The ‘worst thing’ you can do?

Biological imperative, genetically-programmed impulse, or forgivable foible; cheating is still seen as one of the very worst things a person can do – at least according to the 1,535 people polled by Gallup in 2013.

When presented with a list of 20 actions and asked to rate each one as either ‘morally wrong’ or ‘morally acceptable’, married people having affairs came out as the absolute most unacceptable act. Ninety-one per cent of respondents said it was wrong –more than the number of people who disapproved of pornography, polygamy, human cloning, and even suicide. So, basically, it’s better to kill yourself than to have an affair? Hmmmm…

Maybe people rank cheating as one of the worst things a person can do simply because it’s so common, and because it’s an impulse that most people in committed relationships have struggled with at one point or another. Who hasn’t felt frustrated or bored with their partner and indulged in a fantasy about being with someone else? Infidelity hits a little closer to home than the possibility of human cloning or polygamy.

It’s important to keep in mind, then, that cheating doesn’t have to spell the end of a relationship. Although many people might feel that cheating is an automatic deal-breaker, plenty of couples have managed to work through infidelity, forgive each other, and rebuild trust. Look at Tori Spelling and Dean McDermott: his affair was all over the tabloids two years ago, and now they’re expecting a fifth child together. Of course, first they documented the process of working through the aftermath of the affair on reality TV; not something most couples would choose to do, even if they had the option. Still, ordinary couples can manage to recover from cheating.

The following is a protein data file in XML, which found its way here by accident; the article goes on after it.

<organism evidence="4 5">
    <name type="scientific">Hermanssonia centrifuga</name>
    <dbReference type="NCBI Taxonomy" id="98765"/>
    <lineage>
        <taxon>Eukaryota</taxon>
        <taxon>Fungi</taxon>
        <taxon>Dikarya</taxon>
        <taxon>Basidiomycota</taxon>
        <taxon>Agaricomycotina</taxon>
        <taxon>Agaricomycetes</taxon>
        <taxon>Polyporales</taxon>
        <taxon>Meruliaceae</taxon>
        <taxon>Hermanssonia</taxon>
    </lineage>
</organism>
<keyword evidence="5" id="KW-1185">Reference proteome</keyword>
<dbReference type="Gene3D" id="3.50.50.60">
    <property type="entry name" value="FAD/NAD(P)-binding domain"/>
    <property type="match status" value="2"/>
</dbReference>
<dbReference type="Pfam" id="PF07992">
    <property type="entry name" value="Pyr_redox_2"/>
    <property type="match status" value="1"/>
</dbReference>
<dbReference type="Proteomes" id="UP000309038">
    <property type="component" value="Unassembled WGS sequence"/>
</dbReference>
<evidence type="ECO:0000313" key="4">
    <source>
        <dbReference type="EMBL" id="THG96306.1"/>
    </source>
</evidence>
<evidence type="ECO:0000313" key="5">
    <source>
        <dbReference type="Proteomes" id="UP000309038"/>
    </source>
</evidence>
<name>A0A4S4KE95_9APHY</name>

Author and noted infidelity expert Peggy Vaughan, who died in 2012, wrote extensively about how she and her husband saved their marriage after he was unfaithful to her for years. Her book, Beyond Affairs, has become a classic. In 2011, she told Psychology Today there’s no 10-step process or silver bullet for recovering from an affair, but with perseverance, it can be achieved.

“Recovering often tends to be far more complex than most couples either want or expect… Even the very definition of recovery itself is complicated. For instance, staying married is no guarantee of personal recovery, and personal recovery is no guarantee of rebuilding the marriage.”

Vaughan stressed the goal shouldn’t be just to stay married, but to “end up with a marriage that is fully strong and loving…hopefully even more so than before the affair.”

That’s a pretty tall order, given how difficult it can be to maintain a healthy relationship in the first place, even when no one’s cheating.

The verdict? Even though marriage can be pretty sucky a lot of the time, and even though you might have to fight off biological and genetic impulses to cheat, love is still worth fighting for. Just ask Beyoncé, who seems to have recovered from Jay Z’s affair quite happily – and made a best-selling album from it, to boot.

GIFs via youtube.com, popsugar.com, weheartit.com.

Comment: Do you think some people can’t help cheating? And could you forgive a partner for cheating on you?